Not one of the Democratic-held Senate seats “is a layup” for the GOP, Law added. “And, you know, in several of these races … the Democratic incumbent is smart and well funded, and has a pathway to hold under their seat.”
At the moment, the Senate map looks tight. Democrats are defending four incumbents in closely contested states: Hassan, Warnock, Nevada Sen. Catherine Cortez Masto and Sen. Mark Kelly in Arizona. Five GOP incumbents are retiring, but among those states just North Carolina and Pennsylvania appear promising pickups for Democrats so far. And Wisconsin Sen. Ron Johnson is the GOP’s lone vulnerable incumbent right now.
If things go Republicans’ way, Sen. Michael Bennet (D-Colo.) could be beatable in November, and Law didn’t rule out spending in Washington state, where Tiffany Smiley is challenging a heavily favored Sen. Patty Murray (D-Wash.). On the other hand, a Democratic recovery at the polls could make that party more bullish about North Carolina or make Sen. Marco Rubio’s (R-Fla.) reelection race tougher.
Officials for both groups said their initial plans are subject to change and constantly evolving. Key political groups often change strategies down the line as some races grow more competitive and others fall off the battleground map. By reserving fall airtime in the spring, the groups can lock in lower prices than they would pay later in the year, especially in media markets like Nevada that have competitive races for governor and Congress.
The GOP’s Senate Leadership Fund reserved in just six states to start the 2020 battle for Senate control while the Democrats’ Senate Majority PAC reserved in five; both groups doubled their footprint as races evolved. As things stand now, the battleground list is smaller in 2022 than it was in 2020.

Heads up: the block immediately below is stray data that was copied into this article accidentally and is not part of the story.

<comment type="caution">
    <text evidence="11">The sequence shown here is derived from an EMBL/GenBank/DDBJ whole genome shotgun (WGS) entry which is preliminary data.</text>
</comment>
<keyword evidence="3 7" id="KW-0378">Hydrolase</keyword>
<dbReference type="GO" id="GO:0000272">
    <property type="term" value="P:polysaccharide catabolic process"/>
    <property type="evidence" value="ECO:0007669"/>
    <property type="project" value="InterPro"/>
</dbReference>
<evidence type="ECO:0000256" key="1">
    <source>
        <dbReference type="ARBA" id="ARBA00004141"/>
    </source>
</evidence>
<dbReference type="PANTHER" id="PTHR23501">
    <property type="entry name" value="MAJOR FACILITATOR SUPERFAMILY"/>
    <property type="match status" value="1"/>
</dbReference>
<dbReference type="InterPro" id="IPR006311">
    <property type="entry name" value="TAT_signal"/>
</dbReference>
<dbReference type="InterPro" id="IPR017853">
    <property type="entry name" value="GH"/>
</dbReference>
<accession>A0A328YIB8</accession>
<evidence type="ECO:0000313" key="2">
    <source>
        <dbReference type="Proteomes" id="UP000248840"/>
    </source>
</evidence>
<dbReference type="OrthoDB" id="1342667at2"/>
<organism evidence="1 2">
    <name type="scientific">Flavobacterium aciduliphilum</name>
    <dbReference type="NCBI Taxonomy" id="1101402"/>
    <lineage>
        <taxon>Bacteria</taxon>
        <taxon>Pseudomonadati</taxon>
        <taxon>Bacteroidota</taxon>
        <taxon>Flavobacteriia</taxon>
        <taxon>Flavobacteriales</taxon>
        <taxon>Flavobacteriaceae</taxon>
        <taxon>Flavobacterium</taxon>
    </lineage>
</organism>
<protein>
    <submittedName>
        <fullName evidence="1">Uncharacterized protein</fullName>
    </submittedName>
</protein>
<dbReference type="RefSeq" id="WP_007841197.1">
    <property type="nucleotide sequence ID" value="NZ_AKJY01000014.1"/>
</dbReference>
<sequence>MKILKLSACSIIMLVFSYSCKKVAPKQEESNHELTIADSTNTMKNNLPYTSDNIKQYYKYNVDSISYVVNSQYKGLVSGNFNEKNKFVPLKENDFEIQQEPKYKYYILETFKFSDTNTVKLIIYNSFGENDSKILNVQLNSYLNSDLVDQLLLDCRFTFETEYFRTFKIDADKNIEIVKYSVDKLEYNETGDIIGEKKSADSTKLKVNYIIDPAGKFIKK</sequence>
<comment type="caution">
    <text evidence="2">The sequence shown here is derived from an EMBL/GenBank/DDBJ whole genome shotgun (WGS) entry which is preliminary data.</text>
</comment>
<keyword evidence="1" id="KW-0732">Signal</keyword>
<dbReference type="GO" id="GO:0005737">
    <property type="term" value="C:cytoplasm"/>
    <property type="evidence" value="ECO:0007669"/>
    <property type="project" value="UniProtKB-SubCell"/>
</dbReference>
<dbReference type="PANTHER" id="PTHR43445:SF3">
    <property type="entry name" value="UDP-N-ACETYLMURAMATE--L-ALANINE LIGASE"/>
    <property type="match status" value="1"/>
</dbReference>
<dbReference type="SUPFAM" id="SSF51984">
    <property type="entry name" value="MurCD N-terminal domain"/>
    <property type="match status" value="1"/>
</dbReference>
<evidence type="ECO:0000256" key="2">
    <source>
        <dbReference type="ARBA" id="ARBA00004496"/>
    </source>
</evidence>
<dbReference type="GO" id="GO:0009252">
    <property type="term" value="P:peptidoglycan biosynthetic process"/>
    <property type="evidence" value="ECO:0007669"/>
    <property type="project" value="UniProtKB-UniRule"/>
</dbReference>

Ultimately, Democrats captured Senate control in January 2021 in twin runoffs in Georgia, demonstrating just how important every single Senate race is. In the 2020 cycle, the GOP super PAC spent $476 million and the Democratic one spent $372 million. Total spending during this year’s midterm is unlikely to rival 2020’s in the end, especially since the Georgia runoffs and the presidential race increased costs for Senate campaigns.
This time around, neither of the official party committees have laid down their fall reservations yet, moves that will offer more of a clue of how each party sees the battle for Senate control. Plus there are unresolved primaries to come.
And among those primaries, Republicans have more contested battles than Democrats — sparking some fear in the GOP that bad candidates could blow winnable races. For the time being, though, Law doesn’t necessarily see the need to get involved.
“The only place where there’s a candidate who could possibly lose a perfectly winnable race would be Eric Greitens, in Missouri. And now it seems less likely that he’ll be the nominee,” Law said. “We don’t seek out opportunities to be involved in primaries.”
Another exception? Alaska, where Trump-endorsed Kelly Tshibaka is challenging Murkowski under the state’s new open primary and ranked-choice voting system. McConnell has made clear that Senate Republicans stand fully behind Murkowski, who sparked Trump’s ire by voting to convict him in an impeachment trial.
Steven Shepard contributed to this report.